# ifft

Inverse fast Fourier transform

## Description

example

X = ifft(Y) computes the inverse discrete Fourier transform of Y using a fast Fourier transform algorithm. X is the same size as Y.

• If Y is a vector, then ifft(Y) returns the inverse transform of the vector.

• If Y is a matrix, then ifft(Y) returns the inverse transform of each column of the matrix.

• If Y is a multidimensional array, then ifft(Y) treats the values along the first dimension whose size does not equal 1 as vectors and returns the inverse transform of each vector.

example

X = ifft(Y,n) returns the n-point inverse Fourier transform of Y by padding Y with trailing zeros to length n.

example

X = ifft(Y,n,dim) returns the inverse Fourier transform along the dimension dim. For example, if Y is a matrix, then ifft(Y,n,2) returns the n-point inverse transform of each row.

example

X = ifft(___,symflag) specifies the symmetry of Y in addition to any of the input argument combinations in previous syntaxes. For example, ifft(Y,'symmetric') treats Y as conjugate symmetric.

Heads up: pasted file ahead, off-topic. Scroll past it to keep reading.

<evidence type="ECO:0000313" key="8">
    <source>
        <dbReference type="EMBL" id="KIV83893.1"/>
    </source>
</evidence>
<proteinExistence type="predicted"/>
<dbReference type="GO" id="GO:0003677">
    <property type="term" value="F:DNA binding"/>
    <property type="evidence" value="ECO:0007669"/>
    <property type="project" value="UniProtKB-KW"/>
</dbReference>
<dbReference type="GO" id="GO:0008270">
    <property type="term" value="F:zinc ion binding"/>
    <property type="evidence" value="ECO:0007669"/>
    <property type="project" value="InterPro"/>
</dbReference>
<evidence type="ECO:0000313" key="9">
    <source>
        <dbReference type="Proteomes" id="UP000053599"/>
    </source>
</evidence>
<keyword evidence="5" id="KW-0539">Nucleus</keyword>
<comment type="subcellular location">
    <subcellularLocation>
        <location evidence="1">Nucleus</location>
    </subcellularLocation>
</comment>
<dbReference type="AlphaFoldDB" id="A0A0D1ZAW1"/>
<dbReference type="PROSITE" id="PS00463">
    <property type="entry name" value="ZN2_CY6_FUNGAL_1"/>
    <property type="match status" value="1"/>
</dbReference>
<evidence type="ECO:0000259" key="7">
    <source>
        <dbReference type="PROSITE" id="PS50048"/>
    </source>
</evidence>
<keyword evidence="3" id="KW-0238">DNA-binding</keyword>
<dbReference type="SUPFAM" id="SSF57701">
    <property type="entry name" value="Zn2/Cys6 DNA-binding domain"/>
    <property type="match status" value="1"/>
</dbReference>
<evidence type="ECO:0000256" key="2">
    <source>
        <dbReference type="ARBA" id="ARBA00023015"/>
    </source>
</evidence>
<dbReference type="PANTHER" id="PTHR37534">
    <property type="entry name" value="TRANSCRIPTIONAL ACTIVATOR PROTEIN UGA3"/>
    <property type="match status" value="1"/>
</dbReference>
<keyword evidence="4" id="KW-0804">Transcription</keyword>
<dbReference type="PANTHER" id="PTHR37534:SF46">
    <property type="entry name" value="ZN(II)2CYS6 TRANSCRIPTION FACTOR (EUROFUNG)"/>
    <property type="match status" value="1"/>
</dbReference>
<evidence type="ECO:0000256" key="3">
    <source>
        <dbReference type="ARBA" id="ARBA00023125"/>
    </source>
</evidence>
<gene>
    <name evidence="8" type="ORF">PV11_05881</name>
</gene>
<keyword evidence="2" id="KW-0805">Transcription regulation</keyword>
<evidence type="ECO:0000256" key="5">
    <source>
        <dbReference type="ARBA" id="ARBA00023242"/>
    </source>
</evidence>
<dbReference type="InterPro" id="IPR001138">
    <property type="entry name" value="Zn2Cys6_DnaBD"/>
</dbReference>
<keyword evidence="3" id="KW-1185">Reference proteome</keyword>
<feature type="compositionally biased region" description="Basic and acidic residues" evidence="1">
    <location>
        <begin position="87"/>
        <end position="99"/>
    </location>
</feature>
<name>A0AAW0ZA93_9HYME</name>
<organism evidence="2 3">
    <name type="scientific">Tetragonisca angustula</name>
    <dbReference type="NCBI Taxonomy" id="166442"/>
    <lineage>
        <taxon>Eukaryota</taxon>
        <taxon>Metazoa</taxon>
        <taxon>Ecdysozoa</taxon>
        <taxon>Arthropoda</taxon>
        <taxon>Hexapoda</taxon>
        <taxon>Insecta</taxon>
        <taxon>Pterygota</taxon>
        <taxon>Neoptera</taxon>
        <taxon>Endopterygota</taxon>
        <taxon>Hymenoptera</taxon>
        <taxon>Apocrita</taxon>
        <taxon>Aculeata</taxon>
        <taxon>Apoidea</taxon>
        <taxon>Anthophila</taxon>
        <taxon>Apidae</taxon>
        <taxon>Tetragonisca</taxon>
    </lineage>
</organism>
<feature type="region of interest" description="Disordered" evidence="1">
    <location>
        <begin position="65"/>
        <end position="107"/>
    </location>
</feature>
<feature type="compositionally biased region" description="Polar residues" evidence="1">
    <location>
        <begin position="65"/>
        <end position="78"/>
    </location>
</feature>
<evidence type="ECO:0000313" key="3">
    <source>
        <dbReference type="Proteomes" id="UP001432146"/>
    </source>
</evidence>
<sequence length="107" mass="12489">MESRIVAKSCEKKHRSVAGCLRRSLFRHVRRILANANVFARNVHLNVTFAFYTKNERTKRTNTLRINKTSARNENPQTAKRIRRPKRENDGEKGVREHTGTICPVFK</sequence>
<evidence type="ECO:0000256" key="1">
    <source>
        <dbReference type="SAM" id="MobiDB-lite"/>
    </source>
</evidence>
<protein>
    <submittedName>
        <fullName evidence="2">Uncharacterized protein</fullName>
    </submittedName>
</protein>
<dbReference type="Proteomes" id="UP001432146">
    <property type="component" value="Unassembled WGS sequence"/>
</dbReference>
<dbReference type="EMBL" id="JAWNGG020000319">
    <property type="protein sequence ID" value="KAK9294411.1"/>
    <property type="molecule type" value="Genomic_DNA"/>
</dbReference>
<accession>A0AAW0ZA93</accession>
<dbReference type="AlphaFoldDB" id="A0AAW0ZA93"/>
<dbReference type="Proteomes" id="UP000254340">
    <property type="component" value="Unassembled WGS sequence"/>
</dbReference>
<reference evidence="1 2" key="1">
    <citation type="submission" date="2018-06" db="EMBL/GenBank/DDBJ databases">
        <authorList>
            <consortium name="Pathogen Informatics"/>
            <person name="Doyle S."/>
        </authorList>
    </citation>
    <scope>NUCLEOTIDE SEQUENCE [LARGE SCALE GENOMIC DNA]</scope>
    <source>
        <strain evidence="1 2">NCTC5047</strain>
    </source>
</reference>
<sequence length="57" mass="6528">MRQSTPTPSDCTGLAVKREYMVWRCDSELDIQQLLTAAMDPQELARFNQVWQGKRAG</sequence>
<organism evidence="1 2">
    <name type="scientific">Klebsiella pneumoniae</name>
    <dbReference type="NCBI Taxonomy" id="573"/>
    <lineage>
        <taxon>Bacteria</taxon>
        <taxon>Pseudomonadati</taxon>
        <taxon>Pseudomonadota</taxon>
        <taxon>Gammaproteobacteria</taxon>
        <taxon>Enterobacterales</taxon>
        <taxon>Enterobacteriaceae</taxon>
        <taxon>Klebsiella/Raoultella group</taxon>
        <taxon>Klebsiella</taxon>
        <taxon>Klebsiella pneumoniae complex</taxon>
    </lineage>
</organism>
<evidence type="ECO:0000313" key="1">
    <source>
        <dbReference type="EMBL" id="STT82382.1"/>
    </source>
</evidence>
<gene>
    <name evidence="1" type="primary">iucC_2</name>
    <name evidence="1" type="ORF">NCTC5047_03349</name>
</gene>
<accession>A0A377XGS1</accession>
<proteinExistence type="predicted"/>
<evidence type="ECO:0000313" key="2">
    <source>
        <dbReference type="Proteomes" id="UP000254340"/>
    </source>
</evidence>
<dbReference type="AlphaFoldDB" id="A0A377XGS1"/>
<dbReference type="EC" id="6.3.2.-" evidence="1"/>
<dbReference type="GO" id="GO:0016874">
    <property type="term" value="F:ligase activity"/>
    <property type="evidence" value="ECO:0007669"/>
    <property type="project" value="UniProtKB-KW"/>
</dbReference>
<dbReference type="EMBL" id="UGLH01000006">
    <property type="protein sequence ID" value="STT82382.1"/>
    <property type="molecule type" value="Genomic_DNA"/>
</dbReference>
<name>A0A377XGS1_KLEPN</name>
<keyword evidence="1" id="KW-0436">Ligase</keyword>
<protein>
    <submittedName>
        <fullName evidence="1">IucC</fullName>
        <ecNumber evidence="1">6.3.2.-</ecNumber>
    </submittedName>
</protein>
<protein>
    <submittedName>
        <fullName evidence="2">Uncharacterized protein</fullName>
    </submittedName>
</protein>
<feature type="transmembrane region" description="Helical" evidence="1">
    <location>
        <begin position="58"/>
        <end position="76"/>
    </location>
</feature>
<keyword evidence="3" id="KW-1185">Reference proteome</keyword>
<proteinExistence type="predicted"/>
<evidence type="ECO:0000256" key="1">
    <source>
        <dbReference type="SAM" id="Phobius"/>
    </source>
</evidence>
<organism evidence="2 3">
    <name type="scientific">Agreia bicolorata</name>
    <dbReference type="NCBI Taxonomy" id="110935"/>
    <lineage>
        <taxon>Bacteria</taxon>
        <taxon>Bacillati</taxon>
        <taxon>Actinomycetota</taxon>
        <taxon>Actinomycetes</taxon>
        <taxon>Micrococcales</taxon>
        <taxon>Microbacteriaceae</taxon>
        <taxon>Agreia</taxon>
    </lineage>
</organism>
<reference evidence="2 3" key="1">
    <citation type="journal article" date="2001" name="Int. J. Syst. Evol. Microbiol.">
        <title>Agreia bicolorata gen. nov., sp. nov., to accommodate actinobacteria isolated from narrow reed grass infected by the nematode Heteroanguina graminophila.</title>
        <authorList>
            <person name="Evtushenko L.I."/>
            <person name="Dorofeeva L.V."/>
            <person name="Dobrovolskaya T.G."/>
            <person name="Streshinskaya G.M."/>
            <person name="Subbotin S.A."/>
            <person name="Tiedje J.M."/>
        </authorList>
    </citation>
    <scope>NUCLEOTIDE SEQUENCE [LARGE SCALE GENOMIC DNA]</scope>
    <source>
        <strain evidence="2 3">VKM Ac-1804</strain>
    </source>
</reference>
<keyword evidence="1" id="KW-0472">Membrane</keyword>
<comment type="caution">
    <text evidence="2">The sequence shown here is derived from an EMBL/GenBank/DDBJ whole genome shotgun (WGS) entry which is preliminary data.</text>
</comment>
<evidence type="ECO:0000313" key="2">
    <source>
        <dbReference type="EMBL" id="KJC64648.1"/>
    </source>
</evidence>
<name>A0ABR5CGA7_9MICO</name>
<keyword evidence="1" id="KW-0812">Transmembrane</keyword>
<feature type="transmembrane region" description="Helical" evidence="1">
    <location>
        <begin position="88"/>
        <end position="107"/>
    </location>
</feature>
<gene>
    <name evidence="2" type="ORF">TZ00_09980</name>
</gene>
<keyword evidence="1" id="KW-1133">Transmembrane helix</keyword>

## Examples

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The Fourier transform and its inverse convert between data sampled in time and space and data sampled in frequency.

Create a vector and compute its Fourier transform.

X = [1 2 3 4 5];
Y = fft(X)
Y = 1×5 complex

15.0000 + 0.0000i  -2.5000 + 3.4410i  -2.5000 + 0.8123i  -2.5000 - 0.8123i  -2.5000 - 3.4410i

Compute the inverse transform of Y, which is the same as the original vector X.

ifft(Y)
ans = 1×5

1     2     3     4     5

Find the inverse Fourier transform of the single-sided spectrum that is the Fourier transform of a real signal.

Load the single-sided spectrum in the frequency domain. Show the sampling frequency and the sampling period of this spectrum.

Fs
Fs = 1000
T
T = 1.0000e-03

Plot the complex magnitude of the single-sided spectrum.

L1 = length(Y1);
f = Fs/(2*L1-1)*(0:L1-1);
plot(f,abs(Y1))
xlabel("f (Hz)")
ylabel("|Y1(f)|")